VOTE: Development for Worthing town centre met with opposition

Proposed development of Montague Place, Worthing
Proposed development of Montague Place, Worthing
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Plans to build flats and shops in a conservation area in worthing town centre have been slammed as “profiteering from public land”.

A planning application to build 14 residential flats and 448 square metres of retail floor-space on the eastern flank of Montague Place is due to be considered by Worthing Borough Council planning officers before the end of the year.

Previous applications have been submitted to build similar developments on the land but have been unsuccessful.

Montague Place has conservation status because of its historical buildings, many of which date to the 18th century.

In a design statement submitted to the council, the developer, Gracemount Developments, said: “Montague Place is currently an unattractive area largely taken up with on-street car parking and dead frontage of the former Woolworth’s store. The council’s adopted master plan sets out proposals for an enhancement of this area, which will bring with it improved access between Montague Street and the seafront and an enhanced leisure experience.”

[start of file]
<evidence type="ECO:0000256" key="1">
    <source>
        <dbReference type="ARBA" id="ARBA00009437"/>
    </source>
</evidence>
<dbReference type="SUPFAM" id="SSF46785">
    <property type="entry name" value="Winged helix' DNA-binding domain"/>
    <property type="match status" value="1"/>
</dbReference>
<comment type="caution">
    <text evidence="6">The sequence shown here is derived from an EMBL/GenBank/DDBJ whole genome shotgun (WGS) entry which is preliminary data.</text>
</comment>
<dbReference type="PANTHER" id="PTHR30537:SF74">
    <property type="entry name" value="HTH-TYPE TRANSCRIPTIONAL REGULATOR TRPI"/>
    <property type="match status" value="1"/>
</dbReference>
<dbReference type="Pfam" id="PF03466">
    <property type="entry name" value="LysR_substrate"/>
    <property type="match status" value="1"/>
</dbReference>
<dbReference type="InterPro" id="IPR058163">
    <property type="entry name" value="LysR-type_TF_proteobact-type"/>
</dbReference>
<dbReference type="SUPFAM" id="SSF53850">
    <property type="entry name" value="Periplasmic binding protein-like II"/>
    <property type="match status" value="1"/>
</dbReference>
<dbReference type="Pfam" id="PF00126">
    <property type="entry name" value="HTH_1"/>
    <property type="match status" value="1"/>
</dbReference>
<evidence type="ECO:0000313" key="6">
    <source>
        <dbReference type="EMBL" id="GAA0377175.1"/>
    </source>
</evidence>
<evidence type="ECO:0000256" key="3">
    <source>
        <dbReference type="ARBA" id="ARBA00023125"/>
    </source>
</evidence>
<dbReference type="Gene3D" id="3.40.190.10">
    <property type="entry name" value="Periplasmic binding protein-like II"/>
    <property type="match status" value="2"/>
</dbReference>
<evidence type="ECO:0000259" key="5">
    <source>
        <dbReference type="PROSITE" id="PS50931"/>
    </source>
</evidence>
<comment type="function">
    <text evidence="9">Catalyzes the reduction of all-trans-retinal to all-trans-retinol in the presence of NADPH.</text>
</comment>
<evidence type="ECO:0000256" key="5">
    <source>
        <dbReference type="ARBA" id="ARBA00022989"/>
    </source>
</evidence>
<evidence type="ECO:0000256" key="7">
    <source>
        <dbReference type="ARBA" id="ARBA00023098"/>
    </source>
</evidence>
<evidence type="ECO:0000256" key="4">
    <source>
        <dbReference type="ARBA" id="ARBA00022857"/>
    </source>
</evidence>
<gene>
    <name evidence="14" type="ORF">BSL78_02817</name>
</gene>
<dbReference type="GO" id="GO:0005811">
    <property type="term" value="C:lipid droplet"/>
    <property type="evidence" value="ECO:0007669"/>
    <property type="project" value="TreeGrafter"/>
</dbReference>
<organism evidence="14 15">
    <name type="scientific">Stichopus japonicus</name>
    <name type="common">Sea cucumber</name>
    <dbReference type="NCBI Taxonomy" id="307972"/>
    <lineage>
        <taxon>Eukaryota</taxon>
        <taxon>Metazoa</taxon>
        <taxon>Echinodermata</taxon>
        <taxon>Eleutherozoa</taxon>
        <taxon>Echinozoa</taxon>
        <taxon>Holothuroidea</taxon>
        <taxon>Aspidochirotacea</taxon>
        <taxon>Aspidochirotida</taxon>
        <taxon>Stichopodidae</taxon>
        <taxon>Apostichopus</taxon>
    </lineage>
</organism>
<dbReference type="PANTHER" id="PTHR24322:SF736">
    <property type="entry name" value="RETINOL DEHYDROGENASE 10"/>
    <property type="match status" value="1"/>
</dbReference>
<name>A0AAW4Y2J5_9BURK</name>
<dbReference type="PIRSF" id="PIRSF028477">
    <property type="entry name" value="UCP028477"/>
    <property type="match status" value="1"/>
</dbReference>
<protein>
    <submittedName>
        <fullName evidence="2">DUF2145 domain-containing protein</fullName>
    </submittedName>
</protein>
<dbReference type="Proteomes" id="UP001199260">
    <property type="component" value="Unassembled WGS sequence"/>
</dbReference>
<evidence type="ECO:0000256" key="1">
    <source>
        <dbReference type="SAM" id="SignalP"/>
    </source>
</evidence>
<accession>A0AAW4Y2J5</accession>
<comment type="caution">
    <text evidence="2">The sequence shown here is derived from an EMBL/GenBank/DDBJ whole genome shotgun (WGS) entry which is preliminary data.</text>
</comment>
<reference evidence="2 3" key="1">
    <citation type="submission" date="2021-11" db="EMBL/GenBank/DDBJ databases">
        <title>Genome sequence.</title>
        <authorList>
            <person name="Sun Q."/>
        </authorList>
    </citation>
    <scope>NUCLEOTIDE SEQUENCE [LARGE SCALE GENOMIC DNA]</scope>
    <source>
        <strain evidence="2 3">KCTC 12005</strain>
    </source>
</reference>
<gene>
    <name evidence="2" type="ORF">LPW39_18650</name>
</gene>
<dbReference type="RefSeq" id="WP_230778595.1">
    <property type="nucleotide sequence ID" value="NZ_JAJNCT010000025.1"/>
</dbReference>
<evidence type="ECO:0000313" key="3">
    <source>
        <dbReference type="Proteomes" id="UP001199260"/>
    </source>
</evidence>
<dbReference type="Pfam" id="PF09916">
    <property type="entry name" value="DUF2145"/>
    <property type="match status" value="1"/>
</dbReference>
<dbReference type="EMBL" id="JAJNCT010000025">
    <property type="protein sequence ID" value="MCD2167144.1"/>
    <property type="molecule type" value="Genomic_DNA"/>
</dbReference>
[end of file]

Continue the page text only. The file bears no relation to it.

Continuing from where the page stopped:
The application has been criticised by the Worthing Society, which described it as “profiteering from public land”.

David Sawyer, committee member, said: “It’s taking part of the public realm, to which the public has access, for private profit. Any renovations to the area should be cosmetic, not a private development.”

The plans would lead to Montague Place becoming largely pedestrianised, with some parking spaces being lost, including disabled bays.

The land is currently owned by West Sussex County Council.

Disabled Tarring councillor Norah Fisher said: “We do welcome the development – it’s a bit of an eyesore there because of the blank wall. But we need more rather than fewer disabled parking bays.”

A number of objections to the development have been raised on the council’s planning website, with several people calling the plans an “over-development”.

Others said there were already too many empty shops in the area.

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